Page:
A paperback edition of Megan Marshall’s biography of Margaret Fuller is here!

Margaret Fuller: A New American Life has been praised as “a magnificent biography,” “spectacularly detailed” and written with a “unique intimacy.”  Emerson’s biographer Robert D. Richardson writes, “this is the book Margaret Fuller would have wanted.”

Marshall tells the story of Fuller’s rise to prominence among the Transcendentalists, her vexed relationship with Ralph Waldo Emerson, the flowering of her feminism in New England and her departure for New York to write for Horace Greeley’s Tribune “at home and abroad,” leading to her love affair with Giovanni Ossoli—all with fresh insight and uncommon pathos. Synthesizing the scholarship of recent decades and drawing on her own research finds—a new record of Fuller’s famous Conversations for women, an Emerson letter describing Thoreau’s findings at the site of the fatal shipwreck, an engraving of Rome belonging to Fuller that survived the wreck—Marshall brings our great American heroine to new and vivid life.  If you loved The Peabody Sisters, Marshall’s first award-winning biography, you will love Margaret Fuller

Order the book!


On May 25th 2011 a lively group gathered to celebrate Maragaret's birthday in the Peabody Book Room in Boston, the very location of many of her famous "Conversations."   The keynote speaker, author and professor,  Phyllis Cole, engaged us with her talk: "What Margaret Fuller Did For Feminism."  Professor Cole was introduced by her colleague, author and assistant professor Megan Marshall.  The text of these presentations is now available on the web site.  To view them, click on the "News" tab, and then select "Latest News."

Donate to the Margaret Fuller Bicentennial project!

UU Women & Religion is the parent 501c3 organization. Your donations are tax deductible, and will be designated for the MFB project.

  • Friends ($25-$49)
  • Conversationalists ($50-$99)
  • Scholars ($100-$499)
  • Revolutionaries ($500-$999)
  • Visionaries ($1,000+)


The Boston Public Library proudly presents Margaret Fuller: In Her Own Words, an exhibition celebrating Fuller’s extraordinary life, work, and legacy on the bicentennial of her birth.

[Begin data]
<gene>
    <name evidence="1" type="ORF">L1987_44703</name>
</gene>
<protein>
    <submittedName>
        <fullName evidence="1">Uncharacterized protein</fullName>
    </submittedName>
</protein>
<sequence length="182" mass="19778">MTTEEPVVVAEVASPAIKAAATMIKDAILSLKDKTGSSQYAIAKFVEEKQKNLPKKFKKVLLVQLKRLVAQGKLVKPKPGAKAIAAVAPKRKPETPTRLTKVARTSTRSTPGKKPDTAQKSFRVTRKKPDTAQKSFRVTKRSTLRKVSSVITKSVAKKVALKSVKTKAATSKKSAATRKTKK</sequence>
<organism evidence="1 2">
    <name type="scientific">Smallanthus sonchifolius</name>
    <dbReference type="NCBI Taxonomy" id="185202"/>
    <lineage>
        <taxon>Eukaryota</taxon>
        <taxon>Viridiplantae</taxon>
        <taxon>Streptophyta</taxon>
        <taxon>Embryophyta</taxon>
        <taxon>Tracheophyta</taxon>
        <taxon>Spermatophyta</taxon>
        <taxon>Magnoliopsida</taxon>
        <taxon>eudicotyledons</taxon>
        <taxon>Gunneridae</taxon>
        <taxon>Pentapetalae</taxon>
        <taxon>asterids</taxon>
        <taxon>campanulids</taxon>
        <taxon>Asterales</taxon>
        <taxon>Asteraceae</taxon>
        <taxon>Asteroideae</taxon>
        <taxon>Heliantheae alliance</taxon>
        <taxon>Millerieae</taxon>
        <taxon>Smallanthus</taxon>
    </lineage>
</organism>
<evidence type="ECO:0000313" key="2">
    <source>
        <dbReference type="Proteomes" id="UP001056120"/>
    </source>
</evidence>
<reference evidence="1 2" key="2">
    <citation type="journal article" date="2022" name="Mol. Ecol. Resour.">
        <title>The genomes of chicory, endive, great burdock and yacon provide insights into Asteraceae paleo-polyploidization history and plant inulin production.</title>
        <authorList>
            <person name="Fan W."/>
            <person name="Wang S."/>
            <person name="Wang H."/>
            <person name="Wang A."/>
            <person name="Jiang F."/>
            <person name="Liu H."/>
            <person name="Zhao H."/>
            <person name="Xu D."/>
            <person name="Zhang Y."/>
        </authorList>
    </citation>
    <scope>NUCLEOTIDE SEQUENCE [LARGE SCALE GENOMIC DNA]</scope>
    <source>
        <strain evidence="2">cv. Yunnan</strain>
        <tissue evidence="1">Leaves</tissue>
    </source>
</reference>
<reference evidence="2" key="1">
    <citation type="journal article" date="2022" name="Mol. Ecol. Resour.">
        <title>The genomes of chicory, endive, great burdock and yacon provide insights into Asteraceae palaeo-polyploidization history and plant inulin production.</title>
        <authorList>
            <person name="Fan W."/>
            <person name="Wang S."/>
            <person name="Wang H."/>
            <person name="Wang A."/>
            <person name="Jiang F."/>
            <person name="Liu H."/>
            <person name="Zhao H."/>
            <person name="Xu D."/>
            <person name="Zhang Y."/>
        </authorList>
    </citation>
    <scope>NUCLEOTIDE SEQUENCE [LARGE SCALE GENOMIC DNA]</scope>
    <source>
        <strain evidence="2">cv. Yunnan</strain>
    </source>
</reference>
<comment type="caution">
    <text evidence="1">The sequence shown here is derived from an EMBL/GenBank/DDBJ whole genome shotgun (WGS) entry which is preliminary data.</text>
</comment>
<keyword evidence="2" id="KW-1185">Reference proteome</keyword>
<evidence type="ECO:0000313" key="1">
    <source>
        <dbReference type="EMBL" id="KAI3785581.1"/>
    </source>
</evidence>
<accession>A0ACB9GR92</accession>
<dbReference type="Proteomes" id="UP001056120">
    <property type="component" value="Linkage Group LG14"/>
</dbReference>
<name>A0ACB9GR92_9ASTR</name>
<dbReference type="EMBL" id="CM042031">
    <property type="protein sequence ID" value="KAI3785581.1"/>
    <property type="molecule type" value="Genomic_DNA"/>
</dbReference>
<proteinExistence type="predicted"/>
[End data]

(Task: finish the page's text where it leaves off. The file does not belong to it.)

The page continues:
This free exhibit has been extended and will be on display through June 30, 2010. Boston Public Library, 700 Boylston St., Copley Square, Boston. Rare Books Lobby/Koussevitzky Room, McKim Building, 3rd Floor.  617-536-5400. 

Margaret Fuller (1810-1850) was a woman of many “firsts”: she was a groundbreaking educator, critic, author, journalist, social reformer, and champion of women’s rights. Margaret Fuller: In Her Own Words spans the dates 1834-1846 and highlights her literary career, with an emphasis on her contribution to the development of a national identity in American literature. Beginning with her early book reviews, the exhibit follows Fuller’s career as first woman editor of the Transcendentalist magazine the Dial, then as the first female editor at the New-York Tribune where she wrote many important critical literary reviews. In addition, the exhibition provides an insider’s glimpse into her relationships with Ralph Waldo Emerson, Nathaniel Hawthorne, and other leading 19th-century authors.

Presented in conjunction with materials from the Margaret Fuller Bicentennial Committee, the Boston Women’s Commission, and the Boston Women’s Heritage Trail, this exhibition features extraordinary manuscript letters, rare books, photographs, and illustrations from the BPL’s Rare Books, Prints, and Government Documents departments.

Gallery talk with curator Kim Reynolds and Bicentennial Committee Members
Wednesday, April 21, 2010, 11:00 am, Rare Books Lobby. 

Learn more: http://www.margaretfuller.org/  and http://www.bpl.org/

Please contact us via e-mail: info at margaretfuller.org 


The Margaret Fuller Bicentennial Committee has included:

Rev. Dorothy Emerson, Co-Chair

Jessica Lipnack, Co-Chair

Carole Braverman

Laurie James

Emily Shield

Bonnie Hurd Smith

Rev. Rosemarie Smurzynski

Rev. Elizabeth B. Stevens

Lisa Paul Streitfeld

Rob Velella

Barbara Kibler

Sarah Burks

Questions about the site? Contact: webweaver at margaretfuller.org